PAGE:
Not only in humans, but also in animals, faecal samples reveal a lot about the state of health. How the koalas are doing in Australia is of particular interest after the devastating bush fires of recent years. That's why sniffer dogs are specially trained to look for piles of koalas.
In Australia, dogs not only sniff out drugs, but also koala droppings: two dogs named Bear and Billie-Jean have tracked down dozens of piles of endangered marsupials in recent years with their sensitive noses. Samples collected from areas of Queensland particularly affected by the devastating bushfires of 2019 and 2020 are being analyzed alongside others to determine how natural disasters are affecting the health of koalas - and how the animals could be better protected in the future.
The sniffer dog team from the University of the Sunshine Coast and the animal welfare organization IFAW announced that the hormone levels and the intestinal microbiome in the legacies of the koalas were examined. Results are expected in the coming year, said Romane Cristescu, director of the tracking dog team.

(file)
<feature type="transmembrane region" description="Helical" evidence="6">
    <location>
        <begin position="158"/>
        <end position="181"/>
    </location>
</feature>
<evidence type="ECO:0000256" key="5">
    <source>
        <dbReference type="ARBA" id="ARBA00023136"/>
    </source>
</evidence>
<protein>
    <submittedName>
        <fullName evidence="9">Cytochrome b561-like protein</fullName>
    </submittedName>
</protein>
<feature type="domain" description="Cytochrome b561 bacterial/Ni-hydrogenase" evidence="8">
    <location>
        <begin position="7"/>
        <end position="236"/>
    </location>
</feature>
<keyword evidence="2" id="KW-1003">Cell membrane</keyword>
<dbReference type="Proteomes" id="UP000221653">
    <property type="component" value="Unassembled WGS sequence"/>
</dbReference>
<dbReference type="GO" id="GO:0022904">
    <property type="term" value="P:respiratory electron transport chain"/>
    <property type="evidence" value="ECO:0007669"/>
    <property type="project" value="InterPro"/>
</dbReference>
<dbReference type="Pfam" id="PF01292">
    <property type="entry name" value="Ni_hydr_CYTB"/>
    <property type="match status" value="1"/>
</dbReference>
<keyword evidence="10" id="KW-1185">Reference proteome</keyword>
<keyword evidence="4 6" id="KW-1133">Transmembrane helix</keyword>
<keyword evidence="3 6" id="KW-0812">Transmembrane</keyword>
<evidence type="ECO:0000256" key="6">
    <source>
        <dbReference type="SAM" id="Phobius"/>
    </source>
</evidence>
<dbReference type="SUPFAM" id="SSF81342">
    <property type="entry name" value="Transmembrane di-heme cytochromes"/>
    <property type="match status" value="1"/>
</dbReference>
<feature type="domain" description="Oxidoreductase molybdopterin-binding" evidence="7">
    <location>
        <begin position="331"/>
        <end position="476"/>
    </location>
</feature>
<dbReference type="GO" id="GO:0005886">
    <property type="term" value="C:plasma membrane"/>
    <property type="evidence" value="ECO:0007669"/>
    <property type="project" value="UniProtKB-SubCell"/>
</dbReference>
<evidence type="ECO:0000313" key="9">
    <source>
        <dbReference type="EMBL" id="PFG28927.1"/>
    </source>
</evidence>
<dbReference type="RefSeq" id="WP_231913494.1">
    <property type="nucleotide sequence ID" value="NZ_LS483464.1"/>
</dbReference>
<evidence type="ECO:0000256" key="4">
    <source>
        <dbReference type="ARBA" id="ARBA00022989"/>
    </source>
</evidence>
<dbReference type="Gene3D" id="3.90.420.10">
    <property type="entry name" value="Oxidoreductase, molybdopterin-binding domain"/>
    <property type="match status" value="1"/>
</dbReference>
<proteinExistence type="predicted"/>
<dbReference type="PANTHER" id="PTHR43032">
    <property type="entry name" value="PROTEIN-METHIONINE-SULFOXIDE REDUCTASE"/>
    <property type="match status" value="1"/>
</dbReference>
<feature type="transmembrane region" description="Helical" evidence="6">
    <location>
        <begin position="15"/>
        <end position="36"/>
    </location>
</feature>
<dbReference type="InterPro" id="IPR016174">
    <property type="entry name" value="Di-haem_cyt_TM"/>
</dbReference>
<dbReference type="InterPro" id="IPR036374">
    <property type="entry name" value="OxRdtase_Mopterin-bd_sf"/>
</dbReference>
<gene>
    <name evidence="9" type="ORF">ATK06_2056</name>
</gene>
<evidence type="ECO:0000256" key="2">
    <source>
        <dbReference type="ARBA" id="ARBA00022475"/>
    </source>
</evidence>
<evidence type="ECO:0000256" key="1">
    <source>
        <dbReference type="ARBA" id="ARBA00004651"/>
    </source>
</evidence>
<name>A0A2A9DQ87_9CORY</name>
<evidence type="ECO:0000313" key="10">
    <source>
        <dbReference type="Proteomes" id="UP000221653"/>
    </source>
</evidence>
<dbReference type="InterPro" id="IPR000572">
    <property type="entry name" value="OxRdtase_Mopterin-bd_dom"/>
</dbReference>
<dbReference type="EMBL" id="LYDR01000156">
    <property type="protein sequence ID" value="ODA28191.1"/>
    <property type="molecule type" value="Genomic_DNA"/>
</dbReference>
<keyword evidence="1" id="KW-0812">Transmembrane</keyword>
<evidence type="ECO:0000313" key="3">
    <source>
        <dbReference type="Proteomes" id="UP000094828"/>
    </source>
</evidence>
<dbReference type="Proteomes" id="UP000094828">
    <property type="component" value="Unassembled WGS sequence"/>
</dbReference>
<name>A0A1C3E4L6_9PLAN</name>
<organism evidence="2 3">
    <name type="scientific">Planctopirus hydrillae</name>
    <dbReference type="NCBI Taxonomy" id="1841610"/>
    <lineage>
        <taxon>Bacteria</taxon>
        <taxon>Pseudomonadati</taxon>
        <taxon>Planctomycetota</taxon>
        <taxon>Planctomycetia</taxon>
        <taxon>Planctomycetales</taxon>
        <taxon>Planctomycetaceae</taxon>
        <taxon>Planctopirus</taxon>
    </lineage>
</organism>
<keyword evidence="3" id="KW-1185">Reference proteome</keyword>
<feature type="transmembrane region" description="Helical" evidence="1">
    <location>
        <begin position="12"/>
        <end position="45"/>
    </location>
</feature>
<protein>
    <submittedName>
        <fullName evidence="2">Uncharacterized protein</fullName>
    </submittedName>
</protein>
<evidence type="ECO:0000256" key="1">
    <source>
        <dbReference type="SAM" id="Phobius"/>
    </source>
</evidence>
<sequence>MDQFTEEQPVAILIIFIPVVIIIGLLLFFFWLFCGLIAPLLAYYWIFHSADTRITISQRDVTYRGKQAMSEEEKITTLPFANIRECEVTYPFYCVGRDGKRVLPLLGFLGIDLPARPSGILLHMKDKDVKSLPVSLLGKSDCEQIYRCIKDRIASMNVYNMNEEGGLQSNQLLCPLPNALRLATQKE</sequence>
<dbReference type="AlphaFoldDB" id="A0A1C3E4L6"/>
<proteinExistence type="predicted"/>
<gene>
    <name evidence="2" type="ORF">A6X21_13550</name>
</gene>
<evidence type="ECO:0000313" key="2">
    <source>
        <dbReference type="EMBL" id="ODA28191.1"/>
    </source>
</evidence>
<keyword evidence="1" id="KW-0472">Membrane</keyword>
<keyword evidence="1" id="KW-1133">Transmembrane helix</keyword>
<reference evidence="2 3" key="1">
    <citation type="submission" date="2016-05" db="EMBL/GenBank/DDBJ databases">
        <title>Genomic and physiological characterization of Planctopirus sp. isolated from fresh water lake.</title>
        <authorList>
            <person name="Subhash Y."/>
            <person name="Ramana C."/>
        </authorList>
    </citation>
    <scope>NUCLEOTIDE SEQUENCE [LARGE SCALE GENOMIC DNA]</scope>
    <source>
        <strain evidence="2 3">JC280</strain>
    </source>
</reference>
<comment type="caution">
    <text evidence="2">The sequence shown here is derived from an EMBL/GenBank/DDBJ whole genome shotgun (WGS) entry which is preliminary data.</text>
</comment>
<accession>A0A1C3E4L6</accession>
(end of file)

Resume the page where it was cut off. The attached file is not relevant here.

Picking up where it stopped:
"Detection dogs can be trained in many ways and for many different scents or scents," explained the expert. Police dogs search for drugs or money, for example, while others are trained to sniff out wildlife trade products. "Our dogs, on the other hand, are trained to recognize the smell of koalas and quolls," Cristescu said. There are currently only a few dozen four-legged friends specializing in koalas, but the number will probably increase significantly soon.
Studies on koala health are more important than ever after the Australian government officially upgraded koala status from vulnerable to endangered in three states in February, said IFAW researcher Wendy Simpson. "Koalas are generally a pretty resilient species. They can take a lot, but only up to a point."
In particular, the massive bush fires from August 2019 to March 2020 hit the cute marsupials hard. According to estimates by the environmental organization WWF, more than 60,000 of the koalas that are only native Down Under were killed, injured, driven away or traumatized. Images of animals with singed fur and burned paws went around the world.